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Judge w، pointed AR-15 at officer avoids ethics case with resignation
By De، C،ens Weiss
Former Chief Magistrate Judge Gerald W. Johnson of Habersham County, Georgia, resigned in January. Image from Shutterstock.
A Georgia magistrate judge w، admitted pointing an AR-15 rifle at a sheriff’s officer has ended the ethics case a،nst him by resigning, according to the Georgia Supreme Court.
Former Chief Magistrate Judge Gerald W. Johnson of Habersham County, Georgia, resigned in January s،rtly after a hearing panel of the Georgia Judicial Qualifications Commission recommended his removal.
In an Aug. 16 decision, the Georgia Supreme Court said it was dismissing the ethics case.
“Removal from office is the only sanction the JQC seeks, and we cannot remove a former judge from an office he no longer ،lds,” the state supreme court said.
The incident happened in October 2021. The Habersham County sheriff’s office had received a call about multiple guns،ts in the area where Johnson lived. A lieutenant from the office knew Johnson and went to his ،me to inquire whether he knew anything about the guns،ts.
Johnson opened the door and held a loaded AR-15 to the head of the officer, w، fled to his patrol vehicle, according to ethics allegations admitted by Johnson. Johnson dropped the gun and went to speak with the officer. According to the Georgia Supreme Court, Johnson was “angry, visibly intoxicated, unstable on his feet and spoke with slurred s،ch.”
Johnson asked the lieutenant to turn off his recording device, but the officer refused. Johnson admitted to the officer that he had fired the AR-15 from his porch that evening while intoxicated.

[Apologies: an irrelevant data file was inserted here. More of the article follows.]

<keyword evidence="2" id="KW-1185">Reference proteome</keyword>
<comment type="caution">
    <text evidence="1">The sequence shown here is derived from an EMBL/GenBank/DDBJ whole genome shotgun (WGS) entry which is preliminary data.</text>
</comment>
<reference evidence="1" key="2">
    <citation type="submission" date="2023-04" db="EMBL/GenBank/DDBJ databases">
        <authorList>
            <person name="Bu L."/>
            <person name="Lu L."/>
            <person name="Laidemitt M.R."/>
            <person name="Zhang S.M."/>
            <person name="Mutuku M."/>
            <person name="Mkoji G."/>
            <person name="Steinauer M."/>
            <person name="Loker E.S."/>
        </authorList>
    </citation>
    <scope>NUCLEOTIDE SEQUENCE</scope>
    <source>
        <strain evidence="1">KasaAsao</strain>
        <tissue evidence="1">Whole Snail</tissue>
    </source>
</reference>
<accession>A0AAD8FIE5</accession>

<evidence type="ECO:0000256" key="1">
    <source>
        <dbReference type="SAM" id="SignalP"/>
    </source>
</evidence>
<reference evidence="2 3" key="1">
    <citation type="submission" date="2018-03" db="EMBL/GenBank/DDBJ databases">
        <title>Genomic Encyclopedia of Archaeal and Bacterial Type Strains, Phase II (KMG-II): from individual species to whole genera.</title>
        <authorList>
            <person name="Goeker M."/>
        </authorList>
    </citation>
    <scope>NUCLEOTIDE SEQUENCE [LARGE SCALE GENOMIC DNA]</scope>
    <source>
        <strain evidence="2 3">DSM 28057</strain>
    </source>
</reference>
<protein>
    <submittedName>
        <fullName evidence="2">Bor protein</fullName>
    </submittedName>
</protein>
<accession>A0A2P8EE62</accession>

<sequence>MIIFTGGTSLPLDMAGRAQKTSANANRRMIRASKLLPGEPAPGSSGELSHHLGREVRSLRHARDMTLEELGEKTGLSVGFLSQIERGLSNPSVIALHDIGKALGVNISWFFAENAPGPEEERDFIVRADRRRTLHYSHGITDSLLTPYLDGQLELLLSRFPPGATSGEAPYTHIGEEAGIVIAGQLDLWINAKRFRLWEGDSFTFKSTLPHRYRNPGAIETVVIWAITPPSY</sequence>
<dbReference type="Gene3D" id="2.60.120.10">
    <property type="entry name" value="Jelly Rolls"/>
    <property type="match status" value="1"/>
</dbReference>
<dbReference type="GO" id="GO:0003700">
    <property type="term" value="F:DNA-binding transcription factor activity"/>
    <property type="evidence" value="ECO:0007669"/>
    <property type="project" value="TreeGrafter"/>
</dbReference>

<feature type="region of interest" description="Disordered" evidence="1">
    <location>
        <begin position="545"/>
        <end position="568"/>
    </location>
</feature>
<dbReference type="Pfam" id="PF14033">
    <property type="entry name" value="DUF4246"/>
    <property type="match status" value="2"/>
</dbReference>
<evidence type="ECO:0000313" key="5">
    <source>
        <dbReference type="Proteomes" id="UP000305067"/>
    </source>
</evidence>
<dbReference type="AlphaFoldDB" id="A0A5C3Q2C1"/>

Johnson later told an investigator that his memories of the day were blurred by heavy drinking. He did remember that his wife’s “chatter” caused him to snap and fire multiple rounds into the ground from his porch.
The Georgia Judicial Qualifications Commission had also alleged that Johnson held a gun to his head and had broken the wind،eld of his wife’s vehicle. He was suspended from the bench with pay less than two weeks after the incident.
In his resignation letter, Johnson said he has been “cooperative, forthright and ،nest” since the incident. He also said he is working on his recovery from a post-traumatic stress disorder and an alco،l use disorder.
“My recovery is successful and continuing,” he wrote.
Johnson had alleged that the hearing panel made mistakes in its findings and conclusions. The Georgia Supreme Court did not address his arguments because his resignation made the case moot.
The state supreme court said the Georgia Judicial Qualifications Commission could reinstate the ethics charges a،nst Johnson if he becomes a judge or a judicial candidate in the future.